This post is going to be about the differences between gallery wrap and studio wrap canvas.
The main difference between the two is how thick they are around. So basically gallery wrap canvas has a very thick edge. It's usually at least 11/2 inch think and it has no side staples and it's made to be hung without a frame. So instead of framing it you would paint around the edges.
Studio canvas has a much thinner edge. It's usually less than an inch thick and it often has staples on the sides, so you'll have to frame it to make it presentable.
Now, what I gave you are generalizations. These lines can be blurred. For example, in my case, I've done almost all of my paintings in the last few years on studio wrap canvas that has no side staples, kind of like gallery wrap canvas and that I painted the edges on as you would do with gallery wrap canvas.
Also, don't think that just because your painting happens to be done on a studio wrapped canvas that it can't be shown in a gallery. I've done paintings on studio wrapped canvases that I've shown in galleries.
So why are gallery wrap canvas and studio wrap canvas called that? Well, I had a little chat with one of the employees and Artist and Craftsman and basically, the answer is just because, like I said because gallery canvases don't need a frame, traditionally they were ready to hang right on the gallery wall, just as they were. But, like I believe I said earlier, you can really paint on anything you want and hang it anywhere you want.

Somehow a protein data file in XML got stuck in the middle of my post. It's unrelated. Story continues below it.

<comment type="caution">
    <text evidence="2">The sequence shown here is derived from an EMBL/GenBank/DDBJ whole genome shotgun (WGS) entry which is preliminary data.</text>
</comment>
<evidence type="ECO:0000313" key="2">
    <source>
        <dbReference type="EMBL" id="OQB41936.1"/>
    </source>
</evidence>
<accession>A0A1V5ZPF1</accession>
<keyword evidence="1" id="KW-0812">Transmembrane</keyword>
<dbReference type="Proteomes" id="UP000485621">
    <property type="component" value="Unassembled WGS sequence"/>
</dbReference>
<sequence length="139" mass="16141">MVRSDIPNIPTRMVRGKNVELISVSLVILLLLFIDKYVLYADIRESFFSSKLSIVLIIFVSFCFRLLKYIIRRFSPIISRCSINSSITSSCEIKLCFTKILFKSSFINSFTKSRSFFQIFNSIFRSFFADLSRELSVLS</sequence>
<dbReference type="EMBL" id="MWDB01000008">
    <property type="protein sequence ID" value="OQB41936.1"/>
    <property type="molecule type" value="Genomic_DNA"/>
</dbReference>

So how do you choose between a gallery wrap canvas and a studio wrap canvas? So how do you choose between a gallery wrap canvas and a studio wrap canvas? Really it comes down to personal preference, whatever you like better. But there are some factors that would weigh in on this.
Number one is budget. Gallery wrap canvases are more expensive.
But on the other hand, if you choose some studio wrapped canvases like I said, if you wanted to display them and have them look presentable, you'll have to frame them
and so you'll have to deal with the cost of the frame and who knows it could end up costing you as much as you would've just paid for a gallery canvas.
The other factor is the size that you're working on.This is something that the woman at the store told me too is that studio wrapped canvases, the thin spined canvases, are more likely to warp if they're large, so you probably won't find, say a 30x40 studio wrapped canvas. Large canvases tend to always be gallery wrapped.
You might notice that some companies don't even use these terms anymore, instead using terms like deep profile for the wide spined canvases or shallow profile for the narrow spined canvases. My guess is to reflect the fact that it really doesn't matter where you hang things anymore.
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Painter of portraits and wildlife